The Fear of Death

The fear of death is a common theme and the motivator for many actions. We will all face death and, in a way, we are slowly experiencing it through aging. The final day of our lives can seem like a big, impenetrable wall through which even our imagination cannot go. One of the reasons for this blog is to help people think beyond death.

During the holidays, my wife and I decided to watch the old movie, Moonstruck. I think we heard the theme song in an Olive Garden. Anyway, during the movie the father of the family (Vincent Gardenia) is having an affair. His wife (Olympia Dukakis) asks, “Why do men chase women?” The conclusion is this is because they fear death. We are moving inexorably toward becoming old and then dying. An affair may deceive oneself that you are not aging.

In another setting, I heard Aaron Rodgers (the quarterback of the Packers) explain some of the benefits he obtained from trying the hallucinogenic drug Ayahuasca. One he noted was that he no longer fears death. Why? He claims the drug helped him see beyond death. How might this be so? Ayahuasca and other methods like Transcendental Meditation (TM) definitely alter the functioning of your brain. Your experience may be completely an illusion created by your brain or you may have access to a place that is not here nor is it Heaven or Sheol. I once read the testimony of a high-caste Hindu who later converted to Christianity. He practiced TM and found himself in an alternate reality that he would later discover to be dangerous and deceptive. Where it is or what it is, is not clear.

Near Death Experiences (NDE) can have a similar affect. Are they simply a product of the dying brain, or a genuine experience of Heaven or Sheol, or could they be something real but deceptive? It sounds like Paul had an NDE that he refers to in 2 Corinthians 12:3-4. Do we know what we are experiencing in any of these states and what even exists beyond our current reality?

I am open to the idea that an NDE could give you an actual trip (not an illusion or even a vision) to Heaven or Sheol (https://afterdeathsite.com/2021/05/11/an-expectation-of-sheol/. With the completion of Jesus’ atoning death, humans are not excluded from Heaven and there may be conditions that cause a temporary excursion there. The Bible also shows the permeability of what separates this world from Sheol with the story of the Witch of Endor (1 Samuel 28) and the summoning of the soul of Samuel. Non-God inspired peeks beyond the vail of death might be possible and the source of semi-accurate information about life after death found outside of Christianity.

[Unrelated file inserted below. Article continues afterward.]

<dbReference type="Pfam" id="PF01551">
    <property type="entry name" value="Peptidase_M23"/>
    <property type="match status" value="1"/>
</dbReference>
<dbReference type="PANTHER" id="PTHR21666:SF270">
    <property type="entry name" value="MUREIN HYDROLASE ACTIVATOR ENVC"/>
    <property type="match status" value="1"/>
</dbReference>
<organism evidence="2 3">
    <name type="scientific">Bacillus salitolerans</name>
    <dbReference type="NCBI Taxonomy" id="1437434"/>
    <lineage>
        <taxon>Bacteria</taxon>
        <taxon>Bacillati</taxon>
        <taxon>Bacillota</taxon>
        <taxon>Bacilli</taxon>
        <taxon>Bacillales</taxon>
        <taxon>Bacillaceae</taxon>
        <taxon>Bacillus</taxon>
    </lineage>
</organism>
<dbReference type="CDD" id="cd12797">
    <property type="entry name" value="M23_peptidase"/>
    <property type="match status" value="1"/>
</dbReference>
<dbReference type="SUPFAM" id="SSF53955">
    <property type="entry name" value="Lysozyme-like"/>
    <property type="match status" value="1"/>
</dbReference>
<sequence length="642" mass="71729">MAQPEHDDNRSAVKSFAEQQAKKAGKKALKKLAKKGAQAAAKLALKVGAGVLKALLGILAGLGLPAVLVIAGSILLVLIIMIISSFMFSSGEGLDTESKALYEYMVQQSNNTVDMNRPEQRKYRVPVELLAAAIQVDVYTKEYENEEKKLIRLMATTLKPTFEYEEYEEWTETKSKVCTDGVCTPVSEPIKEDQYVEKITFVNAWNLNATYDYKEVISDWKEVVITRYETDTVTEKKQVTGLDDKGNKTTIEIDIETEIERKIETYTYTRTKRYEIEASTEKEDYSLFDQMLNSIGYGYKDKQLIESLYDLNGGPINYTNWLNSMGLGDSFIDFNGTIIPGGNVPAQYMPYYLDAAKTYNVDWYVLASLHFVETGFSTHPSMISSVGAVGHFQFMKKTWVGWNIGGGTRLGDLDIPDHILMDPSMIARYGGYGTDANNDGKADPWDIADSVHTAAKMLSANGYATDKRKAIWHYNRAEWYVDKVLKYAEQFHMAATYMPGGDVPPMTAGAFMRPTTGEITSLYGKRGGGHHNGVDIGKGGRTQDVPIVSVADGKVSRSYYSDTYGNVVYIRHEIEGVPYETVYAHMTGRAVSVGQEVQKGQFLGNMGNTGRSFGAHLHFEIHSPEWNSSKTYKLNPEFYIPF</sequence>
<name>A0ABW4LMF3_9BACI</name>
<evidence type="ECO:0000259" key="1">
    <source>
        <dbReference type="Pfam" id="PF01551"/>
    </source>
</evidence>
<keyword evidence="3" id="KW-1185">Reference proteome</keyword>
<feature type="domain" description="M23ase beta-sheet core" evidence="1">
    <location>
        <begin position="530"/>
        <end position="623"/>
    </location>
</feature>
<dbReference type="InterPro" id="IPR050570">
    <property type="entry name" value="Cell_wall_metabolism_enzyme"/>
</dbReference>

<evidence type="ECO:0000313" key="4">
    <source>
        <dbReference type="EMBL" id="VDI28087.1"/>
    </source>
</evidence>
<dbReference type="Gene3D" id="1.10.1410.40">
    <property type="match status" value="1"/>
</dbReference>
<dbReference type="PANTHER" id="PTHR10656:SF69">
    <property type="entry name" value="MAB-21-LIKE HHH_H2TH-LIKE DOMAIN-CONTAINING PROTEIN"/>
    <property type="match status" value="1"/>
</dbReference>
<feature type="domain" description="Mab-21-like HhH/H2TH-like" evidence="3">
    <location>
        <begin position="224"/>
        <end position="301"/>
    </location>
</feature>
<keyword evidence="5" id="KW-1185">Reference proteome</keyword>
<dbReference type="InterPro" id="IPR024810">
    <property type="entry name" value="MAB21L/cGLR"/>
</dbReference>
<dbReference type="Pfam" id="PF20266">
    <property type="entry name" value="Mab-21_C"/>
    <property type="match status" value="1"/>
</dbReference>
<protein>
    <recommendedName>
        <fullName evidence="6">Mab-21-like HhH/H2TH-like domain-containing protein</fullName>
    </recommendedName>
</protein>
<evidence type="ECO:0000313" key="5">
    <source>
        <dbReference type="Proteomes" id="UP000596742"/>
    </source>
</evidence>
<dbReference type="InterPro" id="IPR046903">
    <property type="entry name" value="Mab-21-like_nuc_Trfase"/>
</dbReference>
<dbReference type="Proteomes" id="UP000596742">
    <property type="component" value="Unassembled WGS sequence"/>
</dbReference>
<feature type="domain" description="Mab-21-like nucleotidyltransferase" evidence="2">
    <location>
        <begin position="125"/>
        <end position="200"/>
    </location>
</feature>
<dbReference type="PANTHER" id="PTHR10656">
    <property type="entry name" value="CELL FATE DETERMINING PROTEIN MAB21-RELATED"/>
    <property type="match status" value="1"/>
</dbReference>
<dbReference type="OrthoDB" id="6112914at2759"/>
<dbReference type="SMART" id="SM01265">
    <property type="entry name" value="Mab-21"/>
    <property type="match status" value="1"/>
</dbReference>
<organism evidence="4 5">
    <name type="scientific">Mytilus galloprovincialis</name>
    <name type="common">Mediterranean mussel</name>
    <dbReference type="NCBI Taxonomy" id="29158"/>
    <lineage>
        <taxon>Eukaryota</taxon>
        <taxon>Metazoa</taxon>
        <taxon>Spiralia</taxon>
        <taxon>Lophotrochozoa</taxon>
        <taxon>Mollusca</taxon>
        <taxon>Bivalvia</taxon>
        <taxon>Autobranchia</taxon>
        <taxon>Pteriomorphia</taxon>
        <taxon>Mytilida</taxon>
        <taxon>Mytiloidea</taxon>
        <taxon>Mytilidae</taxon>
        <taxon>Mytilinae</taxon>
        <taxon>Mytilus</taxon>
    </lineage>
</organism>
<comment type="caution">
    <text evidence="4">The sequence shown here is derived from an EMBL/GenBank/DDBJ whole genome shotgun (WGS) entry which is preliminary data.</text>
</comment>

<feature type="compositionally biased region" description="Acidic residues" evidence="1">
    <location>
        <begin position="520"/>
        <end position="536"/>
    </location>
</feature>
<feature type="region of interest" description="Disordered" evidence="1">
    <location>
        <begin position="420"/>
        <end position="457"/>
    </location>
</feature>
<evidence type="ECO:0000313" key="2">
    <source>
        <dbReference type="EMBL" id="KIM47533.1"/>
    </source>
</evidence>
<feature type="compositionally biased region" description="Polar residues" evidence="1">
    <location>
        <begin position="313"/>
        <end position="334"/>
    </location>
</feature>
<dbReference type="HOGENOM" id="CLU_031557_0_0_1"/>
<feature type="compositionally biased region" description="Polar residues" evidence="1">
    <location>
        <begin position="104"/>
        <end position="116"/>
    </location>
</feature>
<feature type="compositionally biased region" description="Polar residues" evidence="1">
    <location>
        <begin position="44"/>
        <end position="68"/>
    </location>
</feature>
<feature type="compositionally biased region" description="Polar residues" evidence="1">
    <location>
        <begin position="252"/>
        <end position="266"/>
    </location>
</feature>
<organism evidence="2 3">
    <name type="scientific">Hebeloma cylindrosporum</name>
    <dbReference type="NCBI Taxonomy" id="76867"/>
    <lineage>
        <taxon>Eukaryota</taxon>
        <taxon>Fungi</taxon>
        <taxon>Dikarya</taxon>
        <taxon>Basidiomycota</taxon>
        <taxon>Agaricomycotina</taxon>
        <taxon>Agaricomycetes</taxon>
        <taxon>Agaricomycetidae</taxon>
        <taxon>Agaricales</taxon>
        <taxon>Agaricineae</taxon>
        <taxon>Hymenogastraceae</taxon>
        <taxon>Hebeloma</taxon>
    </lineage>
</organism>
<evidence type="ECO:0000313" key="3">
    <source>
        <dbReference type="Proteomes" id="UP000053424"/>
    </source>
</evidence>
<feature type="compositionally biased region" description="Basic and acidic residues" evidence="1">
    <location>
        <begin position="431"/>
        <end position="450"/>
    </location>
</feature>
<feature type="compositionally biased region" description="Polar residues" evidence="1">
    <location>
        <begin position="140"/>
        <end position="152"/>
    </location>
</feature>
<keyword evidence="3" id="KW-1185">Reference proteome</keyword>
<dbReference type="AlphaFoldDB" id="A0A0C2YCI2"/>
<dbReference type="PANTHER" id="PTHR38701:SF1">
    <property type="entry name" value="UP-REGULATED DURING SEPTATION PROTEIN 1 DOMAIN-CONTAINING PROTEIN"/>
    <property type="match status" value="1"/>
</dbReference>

But God gives a much clearer and trustworthy picture. Knowing the nature of God (His love, His honesty), the promise of forgiveness of sins and eternal life, the nature of eternal life (Heaven, a New Earth https://afterdeathsite.com/2017/06/13/the-new-earth-in-revelation-part-i/), and the reason we can have these things (Jesus’ death and resurrection) can minimize if not eliminate any fear of death. Making a big transition into something new and largely still unknown is still a little scary. But the firmer your faith in the source of eternal life, the more you are likely to not be scared at all.

How about fear of the process of death? The process of dying is still the consequence of sin. It is not as things should have been. Obviously, death comes in many ways, some painful and slower and some quickly. Knowing that God is near and cares for us all the way matters.

Precious in the sight of the Lord is the death of his saints.

Psalm 116:15 (ESV)

We must and can live knowing that death is a reality that can come at any time. Last night’s football game between the Bills and Bengals had a frightening reminder of that. Bills safety, Damar Hamlin, suffered cardiac arrest likely caused by a perfectly timed blow to the chest. It was scary and hopefully Damar will fully recover. Should we let the fear of death stop us from sports where we might suffer such a blow? Every day we do risky things. Driving, talking while eating, and many more activities could result in a fatal accident. It is better to understand our temporary nature here and know that there is more.

Author: tdwenig

Tom is the Senior Pastor of the Lutheran Church of Our Redeemer in Evansville, IN. He has served his congregation since 2000. He has a Master of Divinity and Doctor of Ministry from Concordia Seminary, St. Louis, MO

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